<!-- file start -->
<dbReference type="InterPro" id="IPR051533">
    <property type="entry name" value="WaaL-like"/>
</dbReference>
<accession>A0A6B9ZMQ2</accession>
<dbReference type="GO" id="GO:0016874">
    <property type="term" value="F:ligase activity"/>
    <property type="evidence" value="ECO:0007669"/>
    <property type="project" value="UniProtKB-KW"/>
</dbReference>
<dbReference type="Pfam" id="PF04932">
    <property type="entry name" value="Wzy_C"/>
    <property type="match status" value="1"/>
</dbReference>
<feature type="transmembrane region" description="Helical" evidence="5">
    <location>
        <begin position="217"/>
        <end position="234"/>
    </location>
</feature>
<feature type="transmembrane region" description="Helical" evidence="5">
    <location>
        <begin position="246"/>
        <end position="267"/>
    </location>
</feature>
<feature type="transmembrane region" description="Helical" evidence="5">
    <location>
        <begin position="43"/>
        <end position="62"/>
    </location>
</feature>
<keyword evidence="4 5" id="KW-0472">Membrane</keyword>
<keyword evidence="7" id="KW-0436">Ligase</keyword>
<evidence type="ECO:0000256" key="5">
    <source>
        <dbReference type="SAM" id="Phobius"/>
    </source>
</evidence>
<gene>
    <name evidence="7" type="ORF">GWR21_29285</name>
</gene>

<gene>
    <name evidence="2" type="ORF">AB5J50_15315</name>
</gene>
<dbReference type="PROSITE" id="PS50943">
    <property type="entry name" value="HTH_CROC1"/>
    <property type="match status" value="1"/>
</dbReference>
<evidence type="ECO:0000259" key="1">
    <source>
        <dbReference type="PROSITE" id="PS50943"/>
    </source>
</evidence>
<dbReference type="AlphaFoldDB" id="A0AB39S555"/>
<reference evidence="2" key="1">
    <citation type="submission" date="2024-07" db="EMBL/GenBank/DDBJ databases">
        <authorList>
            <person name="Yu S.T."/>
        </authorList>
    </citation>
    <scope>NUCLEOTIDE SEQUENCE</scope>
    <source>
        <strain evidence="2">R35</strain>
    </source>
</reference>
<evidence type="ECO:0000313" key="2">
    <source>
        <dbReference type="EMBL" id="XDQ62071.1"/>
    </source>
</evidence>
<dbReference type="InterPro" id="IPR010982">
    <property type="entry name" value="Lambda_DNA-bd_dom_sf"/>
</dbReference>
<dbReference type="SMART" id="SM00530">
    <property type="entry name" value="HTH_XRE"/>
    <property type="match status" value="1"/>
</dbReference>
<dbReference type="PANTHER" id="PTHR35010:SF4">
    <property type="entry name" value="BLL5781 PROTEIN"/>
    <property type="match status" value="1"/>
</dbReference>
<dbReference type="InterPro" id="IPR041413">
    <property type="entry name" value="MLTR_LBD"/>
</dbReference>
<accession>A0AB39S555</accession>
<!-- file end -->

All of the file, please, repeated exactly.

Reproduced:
<dbReference type="InterPro" id="IPR051533">
    <property type="entry name" value="WaaL-like"/>
</dbReference>
<accession>A0A6B9ZMQ2</accession>
<dbReference type="GO" id="GO:0016874">
    <property type="term" value="F:ligase activity"/>
    <property type="evidence" value="ECO:0007669"/>
    <property type="project" value="UniProtKB-KW"/>
</dbReference>
<dbReference type="Pfam" id="PF04932">
    <property type="entry name" value="Wzy_C"/>
    <property type="match status" value="1"/>
</dbReference>
<feature type="transmembrane region" description="Helical" evidence="5">
    <location>
        <begin position="217"/>
        <end position="234"/>
    </location>
</feature>
<feature type="transmembrane region" description="Helical" evidence="5">
    <location>
        <begin position="246"/>
        <end position="267"/>
    </location>
</feature>
<feature type="transmembrane region" description="Helical" evidence="5">
    <location>
        <begin position="43"/>
        <end position="62"/>
    </location>
</feature>
<keyword evidence="4 5" id="KW-0472">Membrane</keyword>
<keyword evidence="7" id="KW-0436">Ligase</keyword>
<evidence type="ECO:0000256" key="5">
    <source>
        <dbReference type="SAM" id="Phobius"/>
    </source>
</evidence>
<gene>
    <name evidence="7" type="ORF">GWR21_29285</name>
</gene>

<gene>
    <name evidence="2" type="ORF">AB5J50_15315</name>
</gene>
<dbReference type="PROSITE" id="PS50943">
    <property type="entry name" value="HTH_CROC1"/>
    <property type="match status" value="1"/>
</dbReference>
<evidence type="ECO:0000259" key="1">
    <source>
        <dbReference type="PROSITE" id="PS50943"/>
    </source>
</evidence>
<dbReference type="AlphaFoldDB" id="A0AB39S555"/>
<reference evidence="2" key="1">
    <citation type="submission" date="2024-07" db="EMBL/GenBank/DDBJ databases">
        <authorList>
            <person name="Yu S.T."/>
        </authorList>
    </citation>
    <scope>NUCLEOTIDE SEQUENCE</scope>
    <source>
        <strain evidence="2">R35</strain>
    </source>
</reference>
<evidence type="ECO:0000313" key="2">
    <source>
        <dbReference type="EMBL" id="XDQ62071.1"/>
    </source>
</evidence>
<dbReference type="InterPro" id="IPR010982">
    <property type="entry name" value="Lambda_DNA-bd_dom_sf"/>
</dbReference>
<dbReference type="SMART" id="SM00530">
    <property type="entry name" value="HTH_XRE"/>
    <property type="match status" value="1"/>
</dbReference>
<dbReference type="PANTHER" id="PTHR35010:SF4">
    <property type="entry name" value="BLL5781 PROTEIN"/>
    <property type="match status" value="1"/>
</dbReference>
<dbReference type="InterPro" id="IPR041413">
    <property type="entry name" value="MLTR_LBD"/>
</dbReference>
<accession>A0AB39S555</accession>